You guys, I actually did it, I went out tour with a band. I did that. I did that!
I sent a band a DM on Twitter, had a phone conversation, and booked a tour for my spring break.
I explored almost a dozen cities in ways I’d never seen them before.
I spent $8 on cookie dough.
I ran the lights at a concert.
I met a hundred new people with amazing stories.
I filmed a documentary (what?) and made a music video.
I wandered the streets of Canada for almost ten minutes looking for a fricken’ trash can.
I became family with strangers.
I learned about new places, new people, new equipment, new struggles, new victories, new questions, new answers, and I learned about myself.
The band got a three-page long thank you note, but I’ll keep it simple for you, reader of my tour blogs. Thank you for supporting me. Thank you for appreciating my art, and encouraging me to make more of it. Thank you for reading my content, and for caring enough to share it. Thank you for telling me that I inspire you—that’s all I ever wanted. Thank you for following me on this crazy journey.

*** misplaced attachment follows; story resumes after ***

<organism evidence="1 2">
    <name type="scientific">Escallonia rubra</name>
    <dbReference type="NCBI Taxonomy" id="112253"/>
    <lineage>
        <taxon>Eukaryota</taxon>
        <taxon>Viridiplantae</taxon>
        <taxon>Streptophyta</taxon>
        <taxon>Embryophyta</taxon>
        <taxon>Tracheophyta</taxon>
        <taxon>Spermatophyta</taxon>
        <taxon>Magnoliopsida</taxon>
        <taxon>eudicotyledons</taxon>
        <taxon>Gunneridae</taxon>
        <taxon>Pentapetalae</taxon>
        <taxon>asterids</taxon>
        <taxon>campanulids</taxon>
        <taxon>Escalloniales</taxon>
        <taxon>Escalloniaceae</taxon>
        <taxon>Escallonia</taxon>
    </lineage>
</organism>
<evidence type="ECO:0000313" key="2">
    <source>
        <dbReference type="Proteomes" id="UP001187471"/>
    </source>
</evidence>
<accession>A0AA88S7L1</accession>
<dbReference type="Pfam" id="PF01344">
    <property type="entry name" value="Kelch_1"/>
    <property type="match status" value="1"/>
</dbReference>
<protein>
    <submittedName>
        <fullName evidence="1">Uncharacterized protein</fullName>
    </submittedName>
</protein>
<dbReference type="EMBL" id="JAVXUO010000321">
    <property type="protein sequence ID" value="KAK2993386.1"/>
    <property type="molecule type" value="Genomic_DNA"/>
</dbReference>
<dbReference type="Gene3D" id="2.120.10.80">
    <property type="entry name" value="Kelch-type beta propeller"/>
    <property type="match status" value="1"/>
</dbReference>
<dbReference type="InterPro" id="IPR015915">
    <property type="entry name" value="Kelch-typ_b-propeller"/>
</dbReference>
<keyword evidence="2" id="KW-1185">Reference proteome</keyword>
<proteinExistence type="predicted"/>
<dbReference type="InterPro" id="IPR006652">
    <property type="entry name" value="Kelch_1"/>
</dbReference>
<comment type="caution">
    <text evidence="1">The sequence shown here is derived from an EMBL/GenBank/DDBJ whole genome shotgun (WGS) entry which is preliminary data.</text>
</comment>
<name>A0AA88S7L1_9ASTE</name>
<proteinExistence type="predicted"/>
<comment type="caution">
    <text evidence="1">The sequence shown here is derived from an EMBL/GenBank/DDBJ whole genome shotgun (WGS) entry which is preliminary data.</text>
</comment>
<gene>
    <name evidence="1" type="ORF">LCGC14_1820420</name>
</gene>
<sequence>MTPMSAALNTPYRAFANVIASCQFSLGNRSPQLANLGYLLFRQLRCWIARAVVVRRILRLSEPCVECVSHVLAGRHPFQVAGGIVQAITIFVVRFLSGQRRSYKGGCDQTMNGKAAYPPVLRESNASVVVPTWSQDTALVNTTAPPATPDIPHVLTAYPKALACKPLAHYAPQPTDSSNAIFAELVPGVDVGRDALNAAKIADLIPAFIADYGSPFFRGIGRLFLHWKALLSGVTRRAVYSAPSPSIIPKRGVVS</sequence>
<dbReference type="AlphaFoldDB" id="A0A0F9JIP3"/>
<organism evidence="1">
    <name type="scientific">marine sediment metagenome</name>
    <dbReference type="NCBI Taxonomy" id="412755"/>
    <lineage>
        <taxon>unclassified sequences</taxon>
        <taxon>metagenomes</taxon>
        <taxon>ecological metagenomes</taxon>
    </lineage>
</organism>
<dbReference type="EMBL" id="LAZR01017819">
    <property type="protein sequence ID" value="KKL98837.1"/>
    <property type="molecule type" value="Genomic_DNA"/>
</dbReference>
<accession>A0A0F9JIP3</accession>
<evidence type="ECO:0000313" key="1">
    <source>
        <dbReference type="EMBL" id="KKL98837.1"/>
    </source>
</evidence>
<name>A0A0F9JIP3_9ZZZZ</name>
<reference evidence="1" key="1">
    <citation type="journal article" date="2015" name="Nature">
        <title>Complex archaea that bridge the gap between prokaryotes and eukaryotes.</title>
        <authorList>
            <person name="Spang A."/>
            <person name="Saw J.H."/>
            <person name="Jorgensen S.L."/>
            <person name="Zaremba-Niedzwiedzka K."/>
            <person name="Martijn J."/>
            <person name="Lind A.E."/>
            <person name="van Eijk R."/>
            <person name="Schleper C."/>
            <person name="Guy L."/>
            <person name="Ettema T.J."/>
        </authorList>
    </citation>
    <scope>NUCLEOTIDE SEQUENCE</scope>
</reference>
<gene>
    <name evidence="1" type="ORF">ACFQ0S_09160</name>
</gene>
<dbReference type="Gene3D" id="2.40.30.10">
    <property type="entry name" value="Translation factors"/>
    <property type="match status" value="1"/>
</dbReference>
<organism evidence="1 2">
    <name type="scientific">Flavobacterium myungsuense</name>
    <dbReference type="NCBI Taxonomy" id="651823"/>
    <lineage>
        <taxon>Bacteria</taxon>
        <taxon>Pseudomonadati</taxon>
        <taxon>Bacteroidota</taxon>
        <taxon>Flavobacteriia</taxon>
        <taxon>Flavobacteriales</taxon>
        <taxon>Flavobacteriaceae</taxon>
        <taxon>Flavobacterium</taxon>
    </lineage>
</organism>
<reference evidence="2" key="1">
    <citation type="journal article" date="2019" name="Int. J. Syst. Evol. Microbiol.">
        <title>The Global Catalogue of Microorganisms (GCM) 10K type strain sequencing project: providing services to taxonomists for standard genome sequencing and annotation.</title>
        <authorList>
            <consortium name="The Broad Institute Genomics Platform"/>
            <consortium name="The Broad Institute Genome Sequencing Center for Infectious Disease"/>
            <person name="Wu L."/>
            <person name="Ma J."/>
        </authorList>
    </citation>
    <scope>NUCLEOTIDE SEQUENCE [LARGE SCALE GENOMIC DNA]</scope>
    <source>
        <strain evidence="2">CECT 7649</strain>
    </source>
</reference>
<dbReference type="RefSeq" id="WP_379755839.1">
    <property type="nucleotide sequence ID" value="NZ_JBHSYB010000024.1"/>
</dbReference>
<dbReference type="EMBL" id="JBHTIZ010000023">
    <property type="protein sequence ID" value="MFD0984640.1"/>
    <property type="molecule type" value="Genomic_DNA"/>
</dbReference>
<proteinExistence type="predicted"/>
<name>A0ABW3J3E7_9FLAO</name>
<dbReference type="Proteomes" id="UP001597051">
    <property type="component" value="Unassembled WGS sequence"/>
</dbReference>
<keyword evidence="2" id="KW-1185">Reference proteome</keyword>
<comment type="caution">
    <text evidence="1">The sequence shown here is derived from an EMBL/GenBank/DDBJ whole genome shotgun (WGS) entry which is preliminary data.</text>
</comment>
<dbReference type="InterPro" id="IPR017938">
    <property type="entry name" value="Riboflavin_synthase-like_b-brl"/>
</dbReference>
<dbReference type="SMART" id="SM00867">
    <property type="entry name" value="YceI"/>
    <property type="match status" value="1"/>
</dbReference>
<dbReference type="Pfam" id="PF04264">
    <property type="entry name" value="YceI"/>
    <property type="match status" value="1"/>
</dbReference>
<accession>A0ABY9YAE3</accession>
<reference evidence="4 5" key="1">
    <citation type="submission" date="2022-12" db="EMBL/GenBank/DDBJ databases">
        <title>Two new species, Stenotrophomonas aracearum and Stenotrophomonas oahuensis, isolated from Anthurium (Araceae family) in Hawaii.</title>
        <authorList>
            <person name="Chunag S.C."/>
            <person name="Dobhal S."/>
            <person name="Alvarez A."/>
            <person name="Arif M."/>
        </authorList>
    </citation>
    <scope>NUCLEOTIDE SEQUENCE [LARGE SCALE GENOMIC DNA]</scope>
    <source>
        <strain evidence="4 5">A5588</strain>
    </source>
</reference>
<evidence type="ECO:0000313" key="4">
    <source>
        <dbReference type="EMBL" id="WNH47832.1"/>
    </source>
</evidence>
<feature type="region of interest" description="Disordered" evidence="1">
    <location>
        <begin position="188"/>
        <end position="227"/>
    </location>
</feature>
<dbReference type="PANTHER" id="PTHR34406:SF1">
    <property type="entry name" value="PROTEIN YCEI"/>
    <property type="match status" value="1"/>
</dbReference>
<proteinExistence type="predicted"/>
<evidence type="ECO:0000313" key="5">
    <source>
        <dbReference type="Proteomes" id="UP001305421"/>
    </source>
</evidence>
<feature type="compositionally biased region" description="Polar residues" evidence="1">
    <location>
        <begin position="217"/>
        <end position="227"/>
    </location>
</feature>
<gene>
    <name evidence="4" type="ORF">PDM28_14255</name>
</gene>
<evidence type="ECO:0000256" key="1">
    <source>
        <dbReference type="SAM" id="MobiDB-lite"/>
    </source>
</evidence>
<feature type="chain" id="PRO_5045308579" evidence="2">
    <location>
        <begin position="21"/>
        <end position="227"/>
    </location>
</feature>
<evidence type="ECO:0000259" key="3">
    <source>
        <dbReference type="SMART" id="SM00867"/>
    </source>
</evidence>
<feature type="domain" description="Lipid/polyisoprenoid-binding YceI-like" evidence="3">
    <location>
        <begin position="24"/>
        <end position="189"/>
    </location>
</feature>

This tour is over, but I don’t think this is my last trip with The New Schematics. When you click with a group of people this well, you don’t just call it good enough. This tour has been the start of something beautiful—stay tuned.